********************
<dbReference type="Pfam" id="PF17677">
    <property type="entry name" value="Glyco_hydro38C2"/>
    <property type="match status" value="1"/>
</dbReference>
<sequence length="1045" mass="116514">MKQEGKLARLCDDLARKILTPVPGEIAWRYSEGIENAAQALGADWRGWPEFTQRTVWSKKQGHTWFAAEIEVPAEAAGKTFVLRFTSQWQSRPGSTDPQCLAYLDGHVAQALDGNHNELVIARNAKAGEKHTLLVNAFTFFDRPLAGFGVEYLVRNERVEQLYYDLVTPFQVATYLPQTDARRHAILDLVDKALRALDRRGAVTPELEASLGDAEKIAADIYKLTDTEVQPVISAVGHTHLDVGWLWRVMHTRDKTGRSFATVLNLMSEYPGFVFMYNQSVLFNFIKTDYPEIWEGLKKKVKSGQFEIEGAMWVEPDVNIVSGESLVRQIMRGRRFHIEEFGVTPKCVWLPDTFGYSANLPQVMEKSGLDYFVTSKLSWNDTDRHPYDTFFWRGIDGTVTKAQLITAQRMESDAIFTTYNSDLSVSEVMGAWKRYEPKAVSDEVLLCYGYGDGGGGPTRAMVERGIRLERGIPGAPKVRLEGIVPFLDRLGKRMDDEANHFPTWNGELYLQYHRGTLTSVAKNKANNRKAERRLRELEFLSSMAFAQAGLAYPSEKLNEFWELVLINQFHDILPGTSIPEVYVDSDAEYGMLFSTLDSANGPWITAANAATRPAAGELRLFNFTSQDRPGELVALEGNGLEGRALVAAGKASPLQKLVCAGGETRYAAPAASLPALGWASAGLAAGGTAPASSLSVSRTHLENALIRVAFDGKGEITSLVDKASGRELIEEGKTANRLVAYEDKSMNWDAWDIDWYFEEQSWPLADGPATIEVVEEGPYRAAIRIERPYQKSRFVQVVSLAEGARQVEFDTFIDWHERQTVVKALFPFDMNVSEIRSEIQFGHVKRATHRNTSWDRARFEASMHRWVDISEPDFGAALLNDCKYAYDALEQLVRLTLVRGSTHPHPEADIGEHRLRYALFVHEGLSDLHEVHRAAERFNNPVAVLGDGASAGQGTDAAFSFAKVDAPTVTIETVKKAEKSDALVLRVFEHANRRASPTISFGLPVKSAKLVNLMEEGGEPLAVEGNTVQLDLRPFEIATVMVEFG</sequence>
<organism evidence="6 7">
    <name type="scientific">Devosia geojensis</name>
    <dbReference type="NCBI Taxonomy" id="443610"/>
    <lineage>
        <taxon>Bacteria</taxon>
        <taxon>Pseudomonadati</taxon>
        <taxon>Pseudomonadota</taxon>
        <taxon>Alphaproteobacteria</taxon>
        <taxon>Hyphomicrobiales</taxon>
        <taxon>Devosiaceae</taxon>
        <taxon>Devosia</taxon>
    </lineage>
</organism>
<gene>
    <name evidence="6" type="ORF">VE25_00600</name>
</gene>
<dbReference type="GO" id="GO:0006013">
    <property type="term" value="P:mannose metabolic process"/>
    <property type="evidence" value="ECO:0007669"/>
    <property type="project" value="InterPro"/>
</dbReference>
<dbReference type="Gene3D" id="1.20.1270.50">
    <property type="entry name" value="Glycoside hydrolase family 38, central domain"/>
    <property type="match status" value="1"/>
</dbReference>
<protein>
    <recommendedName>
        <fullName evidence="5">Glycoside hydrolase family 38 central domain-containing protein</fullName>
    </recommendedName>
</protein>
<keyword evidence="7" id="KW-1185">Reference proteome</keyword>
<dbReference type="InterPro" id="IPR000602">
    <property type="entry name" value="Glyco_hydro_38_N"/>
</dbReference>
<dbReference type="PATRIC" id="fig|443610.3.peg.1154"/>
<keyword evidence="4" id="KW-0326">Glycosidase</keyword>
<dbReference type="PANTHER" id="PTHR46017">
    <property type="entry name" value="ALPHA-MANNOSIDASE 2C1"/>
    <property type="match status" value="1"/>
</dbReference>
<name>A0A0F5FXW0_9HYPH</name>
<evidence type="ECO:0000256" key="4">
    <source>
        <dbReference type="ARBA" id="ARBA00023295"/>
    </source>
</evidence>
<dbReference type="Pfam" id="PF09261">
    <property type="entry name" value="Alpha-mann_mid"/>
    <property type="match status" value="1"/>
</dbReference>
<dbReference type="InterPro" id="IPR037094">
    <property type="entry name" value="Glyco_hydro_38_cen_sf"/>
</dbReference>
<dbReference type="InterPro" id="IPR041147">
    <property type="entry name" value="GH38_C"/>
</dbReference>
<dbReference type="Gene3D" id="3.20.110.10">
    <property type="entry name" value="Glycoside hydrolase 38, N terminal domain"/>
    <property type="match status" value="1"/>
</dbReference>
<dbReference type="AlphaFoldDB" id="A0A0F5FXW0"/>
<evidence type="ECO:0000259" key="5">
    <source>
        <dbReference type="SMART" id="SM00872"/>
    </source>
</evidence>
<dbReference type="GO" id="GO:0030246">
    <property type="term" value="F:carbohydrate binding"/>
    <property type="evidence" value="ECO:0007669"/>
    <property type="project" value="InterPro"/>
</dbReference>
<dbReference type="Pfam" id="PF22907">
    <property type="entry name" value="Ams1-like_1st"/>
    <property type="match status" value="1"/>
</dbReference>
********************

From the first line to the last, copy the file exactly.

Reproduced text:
<dbReference type="Pfam" id="PF17677">
    <property type="entry name" value="Glyco_hydro38C2"/>
    <property type="match status" value="1"/>
</dbReference>
<sequence length="1045" mass="116514">MKQEGKLARLCDDLARKILTPVPGEIAWRYSEGIENAAQALGADWRGWPEFTQRTVWSKKQGHTWFAAEIEVPAEAAGKTFVLRFTSQWQSRPGSTDPQCLAYLDGHVAQALDGNHNELVIARNAKAGEKHTLLVNAFTFFDRPLAGFGVEYLVRNERVEQLYYDLVTPFQVATYLPQTDARRHAILDLVDKALRALDRRGAVTPELEASLGDAEKIAADIYKLTDTEVQPVISAVGHTHLDVGWLWRVMHTRDKTGRSFATVLNLMSEYPGFVFMYNQSVLFNFIKTDYPEIWEGLKKKVKSGQFEIEGAMWVEPDVNIVSGESLVRQIMRGRRFHIEEFGVTPKCVWLPDTFGYSANLPQVMEKSGLDYFVTSKLSWNDTDRHPYDTFFWRGIDGTVTKAQLITAQRMESDAIFTTYNSDLSVSEVMGAWKRYEPKAVSDEVLLCYGYGDGGGGPTRAMVERGIRLERGIPGAPKVRLEGIVPFLDRLGKRMDDEANHFPTWNGELYLQYHRGTLTSVAKNKANNRKAERRLRELEFLSSMAFAQAGLAYPSEKLNEFWELVLINQFHDILPGTSIPEVYVDSDAEYGMLFSTLDSANGPWITAANAATRPAAGELRLFNFTSQDRPGELVALEGNGLEGRALVAAGKASPLQKLVCAGGETRYAAPAASLPALGWASAGLAAGGTAPASSLSVSRTHLENALIRVAFDGKGEITSLVDKASGRELIEEGKTANRLVAYEDKSMNWDAWDIDWYFEEQSWPLADGPATIEVVEEGPYRAAIRIERPYQKSRFVQVVSLAEGARQVEFDTFIDWHERQTVVKALFPFDMNVSEIRSEIQFGHVKRATHRNTSWDRARFEASMHRWVDISEPDFGAALLNDCKYAYDALEQLVRLTLVRGSTHPHPEADIGEHRLRYALFVHEGLSDLHEVHRAAERFNNPVAVLGDGASAGQGTDAAFSFAKVDAPTVTIETVKKAEKSDALVLRVFEHANRRASPTISFGLPVKSAKLVNLMEEGGEPLAVEGNTVQLDLRPFEIATVMVEFG</sequence>
<organism evidence="6 7">
    <name type="scientific">Devosia geojensis</name>
    <dbReference type="NCBI Taxonomy" id="443610"/>
    <lineage>
        <taxon>Bacteria</taxon>
        <taxon>Pseudomonadati</taxon>
        <taxon>Pseudomonadota</taxon>
        <taxon>Alphaproteobacteria</taxon>
        <taxon>Hyphomicrobiales</taxon>
        <taxon>Devosiaceae</taxon>
        <taxon>Devosia</taxon>
    </lineage>
</organism>
<gene>
    <name evidence="6" type="ORF">VE25_00600</name>
</gene>
<dbReference type="GO" id="GO:0006013">
    <property type="term" value="P:mannose metabolic process"/>
    <property type="evidence" value="ECO:0007669"/>
    <property type="project" value="InterPro"/>
</dbReference>
<dbReference type="Gene3D" id="1.20.1270.50">
    <property type="entry name" value="Glycoside hydrolase family 38, central domain"/>
    <property type="match status" value="1"/>
</dbReference>
<protein>
    <recommendedName>
        <fullName evidence="5">Glycoside hydrolase family 38 central domain-containing protein</fullName>
    </recommendedName>
</protein>
<keyword evidence="7" id="KW-1185">Reference proteome</keyword>
<dbReference type="InterPro" id="IPR000602">
    <property type="entry name" value="Glyco_hydro_38_N"/>
</dbReference>
<dbReference type="PATRIC" id="fig|443610.3.peg.1154"/>
<keyword evidence="4" id="KW-0326">Glycosidase</keyword>
<dbReference type="PANTHER" id="PTHR46017">
    <property type="entry name" value="ALPHA-MANNOSIDASE 2C1"/>
    <property type="match status" value="1"/>
</dbReference>
<name>A0A0F5FXW0_9HYPH</name>
<evidence type="ECO:0000256" key="4">
    <source>
        <dbReference type="ARBA" id="ARBA00023295"/>
    </source>
</evidence>
<dbReference type="Pfam" id="PF09261">
    <property type="entry name" value="Alpha-mann_mid"/>
    <property type="match status" value="1"/>
</dbReference>
<dbReference type="InterPro" id="IPR037094">
    <property type="entry name" value="Glyco_hydro_38_cen_sf"/>
</dbReference>
<dbReference type="InterPro" id="IPR041147">
    <property type="entry name" value="GH38_C"/>
</dbReference>
<dbReference type="Gene3D" id="3.20.110.10">
    <property type="entry name" value="Glycoside hydrolase 38, N terminal domain"/>
    <property type="match status" value="1"/>
</dbReference>
<dbReference type="AlphaFoldDB" id="A0A0F5FXW0"/>
<evidence type="ECO:0000259" key="5">
    <source>
        <dbReference type="SMART" id="SM00872"/>
    </source>
</evidence>
<dbReference type="GO" id="GO:0030246">
    <property type="term" value="F:carbohydrate binding"/>
    <property type="evidence" value="ECO:0007669"/>
    <property type="project" value="InterPro"/>
</dbReference>
<dbReference type="Pfam" id="PF22907">
    <property type="entry name" value="Ams1-like_1st"/>
    <property type="match status" value="1"/>
</dbReference>